Ecommerce player Flipkart, that downed shutters of its music service Flyte earlier this month, has discontinued sales of consumer durables such as television sets, refrigerators, air conditioners and washing machines since the past one month.

The move has raised questions on the business model of the country’s largest e-tailer, especially with Amazon entering the Indian e-commerce space.

Bangalore-based Flipkart, which once had over 1,000 branded consumer durables and white goods across international and regional brands such as Samsung, Panasonic, Whirlpool and LG among others, has taken to selling small electronic goods at present.

Confirming the move, a Flipkart spokesperson said, “We keep various factors in mind while arriving at our service matrix. This could be our shipping partners in a state, our delivery capabilities or order volumes. These are purely business decisions that arise from time to time in an organisation that is scaling as rapidly as ours. These change from time to time depending on circumstances and are not necessarily permanent.”

Industry challenges

Queried on the timing of the discontinuation, Ankur Bisen, Vice-President, Technopak Advisory services, was unwilling to comment on a specific company. He said most e-tailers selling bulky white goods were facing challenges, in terms of logistics and inventory.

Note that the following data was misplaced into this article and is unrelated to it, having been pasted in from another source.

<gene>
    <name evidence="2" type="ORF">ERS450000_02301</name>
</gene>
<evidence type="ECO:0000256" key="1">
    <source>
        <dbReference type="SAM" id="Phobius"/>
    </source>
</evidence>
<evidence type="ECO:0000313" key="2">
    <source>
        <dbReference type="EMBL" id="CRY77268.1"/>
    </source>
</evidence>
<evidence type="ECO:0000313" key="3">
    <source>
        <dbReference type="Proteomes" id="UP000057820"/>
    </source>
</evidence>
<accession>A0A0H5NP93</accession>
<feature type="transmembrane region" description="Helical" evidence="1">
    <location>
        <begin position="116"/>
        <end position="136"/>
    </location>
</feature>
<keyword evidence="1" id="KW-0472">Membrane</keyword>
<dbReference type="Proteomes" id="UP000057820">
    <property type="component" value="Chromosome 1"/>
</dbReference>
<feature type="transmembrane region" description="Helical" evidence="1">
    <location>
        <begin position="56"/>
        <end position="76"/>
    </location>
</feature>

“There is a high cost of shipping involved in large cargo items. This cost has to be borne by the company. Sometimes there are other issues such as breakage during delivery. There are demand issues too, as the frequency of buying goods such as TVs and washing machines is not that high,” he said.

According to a recent Google survey on Online shopping trends 2013, apparels and accessories were pegged as the most rapidly expanding categories and have overtaken electronic items, including white goods.

The report further adds that the share of electronic items decreased to 34 per cent in 2012 from 39 per cent in 2011.

Incidentally, Flipkart entered the apparel segment this year. Analysts have termed the apparel business a high margin and high volume one.

Nimit Grover, Head-Marketing of online marketplace, that also sells white goods, said that the share of white goods is less than 10 per cent and does not feature in the top five categories of goods sold online.

Distribution network

Grover added that while people tend to buy online for better deals and easy availability, the issue with white goods is that most offline players score given their strong distribution network.

The same holds true in small towns, where the deals could be more lucrative, he said.

“Apart from the logistic issues, we are facing difficulty in passing on the margin benefits to customers, as the shipping charges of bulky items are 10 times higher compared to other categories,” Grover said.

(This article was published on June 11, 2013)
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